Tuesday, May 12, 2009

A Friend

When I outlined my 2009 goals, making a new friend somehow found its way onto the list. I don't know if living in a new area provided the impetus for that addition or whether I just felt that intentionally making a new friend would be good for me. In any case, it seemed important at the time so I added it to the list. And I had no interest in just another acquaintance. A friend, by my loose definition, is someone I can call in time of need and someone who would call me in time of need. Either that or anyone who would buy me a beer (or a glass of wine) from time to time, and vice-versa.

A couple of days ago I received some news that both shocked and deeply saddened me. A friend of mine from Florida, who I worked closely with for 5 years, passed away. Most of you have lost a friend or family member, making my loss of words to adequately describe my feelings probably understandable to you. I really liked this guy...this husband and father. He died before he reached 50. I enjoyed his company and his friendship. God only made one of him.

I wanted to cuss, but none of the cuss words I know (and I'm intimately acquainted with plenty of them) come even close to saying what I wanted to say...what I needed to say. I'm still angry and hurt and shocked and angry...and ANGRY! Paul, the Apostle, once asked the question: Death where is your sting? I'll tell you where the hell Death's sting is: right here with the ones who grieve and struggle and are left behind. My friend may very well be in a better place, but we're not...I'm not. I used to have a room in the house of my life where this friend lived and breathed and had the keys to, and vice-versa...now I don't. I do have the memories…and healing will come, but no matter where the logic train begins and ends my heart will never be the same, this side of heaven. He's gone and no matter how hard I try I will never, ever make contact with him until I pass on as well.

In some ways what disturbs me most only incidentally connects with my friend's death. I despise how his departure reminds me that I too will pass on...my loved ones as well. I hate knowing that I have very little to say about when or how I, or the ones I love, move on from this world...and I hate not actually knowing when or how. To put it bluntly, this whole death thing just creeps me out. I don't agree with it and I don't like it. I'm anti-death. Blame it on God, blame it on the Devil, blame it on man, blame it on me...it doesn't change anything...theology doesn't fix it...explanations don't make the tears and the hurt cease.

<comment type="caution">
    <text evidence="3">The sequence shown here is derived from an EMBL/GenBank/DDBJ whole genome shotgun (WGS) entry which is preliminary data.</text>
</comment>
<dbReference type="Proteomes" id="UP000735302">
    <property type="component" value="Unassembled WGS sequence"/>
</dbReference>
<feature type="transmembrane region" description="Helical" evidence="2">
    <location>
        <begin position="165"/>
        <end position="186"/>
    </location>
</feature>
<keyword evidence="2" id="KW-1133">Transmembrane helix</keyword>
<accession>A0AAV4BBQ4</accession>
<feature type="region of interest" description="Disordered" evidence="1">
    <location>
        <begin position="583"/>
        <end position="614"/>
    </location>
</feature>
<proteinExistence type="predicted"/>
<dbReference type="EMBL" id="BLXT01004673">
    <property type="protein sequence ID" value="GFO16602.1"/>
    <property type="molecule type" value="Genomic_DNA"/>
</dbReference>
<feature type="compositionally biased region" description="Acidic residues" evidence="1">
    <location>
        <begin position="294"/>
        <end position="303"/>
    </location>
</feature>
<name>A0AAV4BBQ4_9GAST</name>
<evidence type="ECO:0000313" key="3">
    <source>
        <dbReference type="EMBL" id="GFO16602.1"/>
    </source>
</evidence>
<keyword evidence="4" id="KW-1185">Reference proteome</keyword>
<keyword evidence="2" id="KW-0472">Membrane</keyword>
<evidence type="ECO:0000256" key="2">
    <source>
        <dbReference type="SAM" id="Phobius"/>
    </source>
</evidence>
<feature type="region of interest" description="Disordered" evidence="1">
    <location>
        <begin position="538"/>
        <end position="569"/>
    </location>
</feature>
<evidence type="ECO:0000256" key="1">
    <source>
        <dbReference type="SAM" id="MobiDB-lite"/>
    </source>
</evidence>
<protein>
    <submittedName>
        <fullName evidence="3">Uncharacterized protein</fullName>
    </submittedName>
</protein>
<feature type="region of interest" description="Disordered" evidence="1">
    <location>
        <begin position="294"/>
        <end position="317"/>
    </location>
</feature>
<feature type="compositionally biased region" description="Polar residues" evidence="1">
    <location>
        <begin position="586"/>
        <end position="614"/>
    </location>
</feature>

When I look at the flip side of the I-don't-know-when/how-death coin, it motivates me to engage life more fully. Much of what I hope to accomplish in this world has yet to be started in earnest, and I don’t want to end my days in that same predicament. Each moment seems a bit more precious, more important…just more. I want to savor it and then drink it in deeply, without reservation. I want to see my fiction writing career become more reality and less of a dream. I want my writing platform to provide the foundation for connecting with others. I want that connection to result in change, and joy, and healing for all of us…forever and for good.

Others feel my friend’s loss more fully and more intimately than I - his wife and children, other long-term friends. All of us who knew him have memories, and mine are all good. He always treated me with respect and kindness. We laughed together...often. He made me feel special...important...significant. None of those times disappear, but the next times with him have vanished from the realm of life here on Earth.

I don’t think I’ll ever really understand or accept the whole now-you-see-them-now-you-don’t routine. The stages of grief according to some experts consist of denial, anger, bargaining, depression, and acceptance. I kind of get that but part of me will always be in denial about this death thing. I mean, it’s not like I’ve experienced death and lived to tell about it like Bill Murray in Groundhog Day (one of my favorite movies). How can I not be in denial at some level regarding something I haven’t experienced or couldn’t possibly relate to another life event? Loss sucks but Death sucks big time.

In any case, I raise the glass to my friend. A man who made my life better...a man who made me better. Maybe achieving my goal of adding a new friend to my world will help soothe the pain, and bring some healing. Maybe. Knowing that the possibility of a deep hurt like losing a friend could await me down the road dampers the excitement a bit. I know this much: if I could spend one more moment with my recently departed friend, even if I knew it to be our last, I would want that opportunity…and I would spend that one more moment with him…with my friend.


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